Thursday, April 25, 1940 marked the grand opening of Hamden's third movie house, the Whitney Theater, at 1220 Whitney Avenue. The Dixwell Theater opened before 1920 and was rebuilt after a 1938 fire. The Strand also got started in the silent era, and touted "talkies" in their 1929 ads.
"The Whitney" was a step up. The first film to be shown there was a forgettable biography, "The Great Victor Herbert," starring Allan Jones and Mary Martin, the same film that was featured on the night the theater closed in 1985. Thousands of epic, forgettable, and in-between films played there during the intervening 45 years.
The photo below was taken by the prospective buyers of the plot of land on the other side of the street in anticipation of constructing an iconic Hamden landmark. The landmark has been gone for more than thirty years, but the building it housed has been re-purposed and still stands today. Hint: Some of the other buildings in this 1939 photo are still around.
Scroll down to see this same view as it was on February 2, 2019.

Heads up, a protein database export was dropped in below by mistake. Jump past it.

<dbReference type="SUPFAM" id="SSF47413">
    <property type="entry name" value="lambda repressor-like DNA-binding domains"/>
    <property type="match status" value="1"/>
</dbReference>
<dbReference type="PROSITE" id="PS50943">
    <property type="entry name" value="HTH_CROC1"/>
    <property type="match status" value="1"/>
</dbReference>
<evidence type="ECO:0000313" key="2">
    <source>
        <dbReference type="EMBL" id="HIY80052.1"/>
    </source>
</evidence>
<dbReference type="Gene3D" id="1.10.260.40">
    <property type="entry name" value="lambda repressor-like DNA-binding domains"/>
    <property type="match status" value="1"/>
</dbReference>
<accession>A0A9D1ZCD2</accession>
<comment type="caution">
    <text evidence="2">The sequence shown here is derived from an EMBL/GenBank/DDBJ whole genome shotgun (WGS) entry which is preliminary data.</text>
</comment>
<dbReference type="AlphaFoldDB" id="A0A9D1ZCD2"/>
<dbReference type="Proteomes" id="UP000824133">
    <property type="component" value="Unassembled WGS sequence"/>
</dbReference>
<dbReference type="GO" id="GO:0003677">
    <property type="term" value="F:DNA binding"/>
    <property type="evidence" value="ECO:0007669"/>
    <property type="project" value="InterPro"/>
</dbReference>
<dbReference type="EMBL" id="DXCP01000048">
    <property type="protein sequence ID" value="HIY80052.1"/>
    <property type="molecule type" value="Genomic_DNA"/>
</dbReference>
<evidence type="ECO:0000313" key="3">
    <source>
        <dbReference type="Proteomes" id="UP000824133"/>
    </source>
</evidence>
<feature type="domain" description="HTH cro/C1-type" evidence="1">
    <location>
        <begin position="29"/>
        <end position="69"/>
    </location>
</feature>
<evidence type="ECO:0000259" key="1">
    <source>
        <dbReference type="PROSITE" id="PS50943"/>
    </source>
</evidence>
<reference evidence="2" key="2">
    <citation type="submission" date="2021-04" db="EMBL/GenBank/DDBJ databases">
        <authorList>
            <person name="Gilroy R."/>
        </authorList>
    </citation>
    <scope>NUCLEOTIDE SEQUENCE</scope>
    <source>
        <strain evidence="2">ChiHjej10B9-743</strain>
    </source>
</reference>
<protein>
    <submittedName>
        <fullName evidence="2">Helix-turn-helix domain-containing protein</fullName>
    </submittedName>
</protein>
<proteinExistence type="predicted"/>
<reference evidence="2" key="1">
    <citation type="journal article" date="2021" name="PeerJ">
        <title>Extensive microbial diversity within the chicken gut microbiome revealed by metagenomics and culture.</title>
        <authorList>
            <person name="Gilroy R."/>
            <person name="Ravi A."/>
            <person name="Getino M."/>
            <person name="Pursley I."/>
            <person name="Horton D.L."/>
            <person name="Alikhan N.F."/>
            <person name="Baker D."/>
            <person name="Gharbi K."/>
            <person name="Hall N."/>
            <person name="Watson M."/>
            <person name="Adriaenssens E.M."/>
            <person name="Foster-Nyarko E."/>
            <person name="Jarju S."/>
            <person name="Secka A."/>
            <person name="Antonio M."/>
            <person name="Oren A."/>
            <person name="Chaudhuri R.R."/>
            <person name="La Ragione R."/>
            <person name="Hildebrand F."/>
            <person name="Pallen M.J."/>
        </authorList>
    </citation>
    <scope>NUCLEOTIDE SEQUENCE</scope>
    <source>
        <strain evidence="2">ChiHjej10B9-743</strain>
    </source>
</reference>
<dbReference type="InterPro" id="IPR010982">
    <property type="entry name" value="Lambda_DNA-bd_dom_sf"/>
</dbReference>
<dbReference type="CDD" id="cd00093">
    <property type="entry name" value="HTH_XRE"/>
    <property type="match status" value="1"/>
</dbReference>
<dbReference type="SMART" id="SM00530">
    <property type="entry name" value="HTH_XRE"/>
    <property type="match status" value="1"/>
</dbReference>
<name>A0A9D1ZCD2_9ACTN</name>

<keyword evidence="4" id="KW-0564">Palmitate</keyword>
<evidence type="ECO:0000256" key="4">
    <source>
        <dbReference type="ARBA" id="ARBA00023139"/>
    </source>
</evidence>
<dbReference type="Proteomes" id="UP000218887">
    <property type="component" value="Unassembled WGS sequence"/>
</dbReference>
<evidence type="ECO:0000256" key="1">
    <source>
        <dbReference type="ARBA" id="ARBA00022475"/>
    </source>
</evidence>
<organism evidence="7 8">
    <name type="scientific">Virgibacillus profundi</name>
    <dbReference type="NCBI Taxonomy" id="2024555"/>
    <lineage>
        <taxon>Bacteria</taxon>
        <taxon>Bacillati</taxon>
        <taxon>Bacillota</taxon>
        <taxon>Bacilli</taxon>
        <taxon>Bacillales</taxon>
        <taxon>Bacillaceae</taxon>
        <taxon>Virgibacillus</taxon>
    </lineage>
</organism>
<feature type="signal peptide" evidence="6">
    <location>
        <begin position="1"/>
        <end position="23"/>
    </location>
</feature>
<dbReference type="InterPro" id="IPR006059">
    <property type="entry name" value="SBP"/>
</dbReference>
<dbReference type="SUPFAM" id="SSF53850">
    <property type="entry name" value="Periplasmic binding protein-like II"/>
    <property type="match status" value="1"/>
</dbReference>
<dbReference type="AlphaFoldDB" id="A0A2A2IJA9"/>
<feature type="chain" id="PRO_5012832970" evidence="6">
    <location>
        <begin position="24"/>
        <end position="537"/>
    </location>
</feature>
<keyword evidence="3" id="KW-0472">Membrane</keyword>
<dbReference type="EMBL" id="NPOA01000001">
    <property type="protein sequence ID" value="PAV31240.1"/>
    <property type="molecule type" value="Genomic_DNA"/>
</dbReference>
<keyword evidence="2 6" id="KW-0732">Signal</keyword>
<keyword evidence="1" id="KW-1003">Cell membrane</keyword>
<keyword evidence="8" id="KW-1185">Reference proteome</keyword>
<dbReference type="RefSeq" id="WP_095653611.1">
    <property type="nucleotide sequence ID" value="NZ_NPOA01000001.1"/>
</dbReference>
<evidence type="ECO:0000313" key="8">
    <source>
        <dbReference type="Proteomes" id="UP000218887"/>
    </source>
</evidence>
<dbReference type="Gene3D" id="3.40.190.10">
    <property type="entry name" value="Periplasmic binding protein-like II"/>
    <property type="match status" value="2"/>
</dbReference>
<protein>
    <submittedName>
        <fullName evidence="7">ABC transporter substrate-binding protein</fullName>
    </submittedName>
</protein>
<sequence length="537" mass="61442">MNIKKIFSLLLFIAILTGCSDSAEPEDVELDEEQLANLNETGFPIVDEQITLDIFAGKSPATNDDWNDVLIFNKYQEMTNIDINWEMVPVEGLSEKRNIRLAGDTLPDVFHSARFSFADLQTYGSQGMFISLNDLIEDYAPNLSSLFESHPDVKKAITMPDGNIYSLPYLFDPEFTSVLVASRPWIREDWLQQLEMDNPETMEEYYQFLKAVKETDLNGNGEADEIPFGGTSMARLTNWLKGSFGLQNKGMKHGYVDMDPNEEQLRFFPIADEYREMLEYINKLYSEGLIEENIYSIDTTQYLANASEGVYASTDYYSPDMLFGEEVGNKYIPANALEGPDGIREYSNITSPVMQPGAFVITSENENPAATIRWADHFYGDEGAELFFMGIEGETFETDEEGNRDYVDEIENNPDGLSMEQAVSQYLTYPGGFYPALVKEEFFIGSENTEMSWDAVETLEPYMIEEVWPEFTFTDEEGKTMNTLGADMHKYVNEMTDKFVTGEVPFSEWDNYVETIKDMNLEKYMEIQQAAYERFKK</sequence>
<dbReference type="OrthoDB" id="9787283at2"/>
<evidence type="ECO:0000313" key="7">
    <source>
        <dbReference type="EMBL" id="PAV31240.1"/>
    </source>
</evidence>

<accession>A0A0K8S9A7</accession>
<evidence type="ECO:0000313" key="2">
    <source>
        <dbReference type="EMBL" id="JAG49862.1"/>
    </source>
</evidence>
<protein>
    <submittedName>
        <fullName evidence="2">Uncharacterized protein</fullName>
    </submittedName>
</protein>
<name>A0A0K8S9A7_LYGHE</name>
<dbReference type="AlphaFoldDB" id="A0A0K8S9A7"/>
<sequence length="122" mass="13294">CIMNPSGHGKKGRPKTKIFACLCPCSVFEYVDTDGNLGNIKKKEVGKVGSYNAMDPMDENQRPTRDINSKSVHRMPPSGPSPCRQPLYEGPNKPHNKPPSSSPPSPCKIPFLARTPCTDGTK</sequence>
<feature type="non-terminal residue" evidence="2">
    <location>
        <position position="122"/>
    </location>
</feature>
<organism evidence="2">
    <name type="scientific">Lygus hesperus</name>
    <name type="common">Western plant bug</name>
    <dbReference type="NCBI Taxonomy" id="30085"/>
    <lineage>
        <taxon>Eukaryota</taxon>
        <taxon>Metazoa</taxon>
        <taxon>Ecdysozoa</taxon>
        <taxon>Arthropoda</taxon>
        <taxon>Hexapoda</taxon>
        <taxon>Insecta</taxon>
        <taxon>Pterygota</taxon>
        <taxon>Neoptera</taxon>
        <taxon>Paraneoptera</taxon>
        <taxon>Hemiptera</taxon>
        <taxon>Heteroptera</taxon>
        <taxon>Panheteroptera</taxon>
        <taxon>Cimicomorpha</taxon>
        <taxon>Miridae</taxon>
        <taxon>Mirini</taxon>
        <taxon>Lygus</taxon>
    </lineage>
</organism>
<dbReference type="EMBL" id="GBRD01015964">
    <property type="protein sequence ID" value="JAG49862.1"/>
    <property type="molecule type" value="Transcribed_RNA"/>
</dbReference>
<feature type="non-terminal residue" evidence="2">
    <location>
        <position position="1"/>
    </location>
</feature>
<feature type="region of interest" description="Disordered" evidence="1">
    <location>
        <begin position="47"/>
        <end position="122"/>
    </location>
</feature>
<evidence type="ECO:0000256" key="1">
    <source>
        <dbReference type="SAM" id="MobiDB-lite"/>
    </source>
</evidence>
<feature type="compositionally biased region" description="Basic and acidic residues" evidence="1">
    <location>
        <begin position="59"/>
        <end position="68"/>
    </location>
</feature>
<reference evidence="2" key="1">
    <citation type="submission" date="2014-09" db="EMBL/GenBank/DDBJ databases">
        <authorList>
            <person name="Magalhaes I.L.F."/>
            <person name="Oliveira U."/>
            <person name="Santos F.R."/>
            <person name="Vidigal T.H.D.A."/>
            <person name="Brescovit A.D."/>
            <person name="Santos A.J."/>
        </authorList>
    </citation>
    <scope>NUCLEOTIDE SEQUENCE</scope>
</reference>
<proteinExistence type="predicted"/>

CHECK OUT the Whitney Theater dedication program dated April 25, 1940. Two PDF files of the program are below - pages 1 through 13, and 14 through 24. It features impressive interior views of the theater as well as numerous nostalgic ads from inconic New Haven area businesses.
Admission in 1940 varied from 20 to 35 cents, depending on the show time and seating. The balcony was always a nickel more - and kids were permitted there only with an adult.
In the fifties, we older boomers remember matinees costing a quarter for kids and 40-cents for adults - tens cents more at night. The candy that normally cost a nickel or a dime at the drug store was always a penny more. But, hey, this was the movies!
Whitney Theater in context with adjacent structures - from a slide taken by Dave Johnson on July 11, 1978 - CLICK TO ENLARGE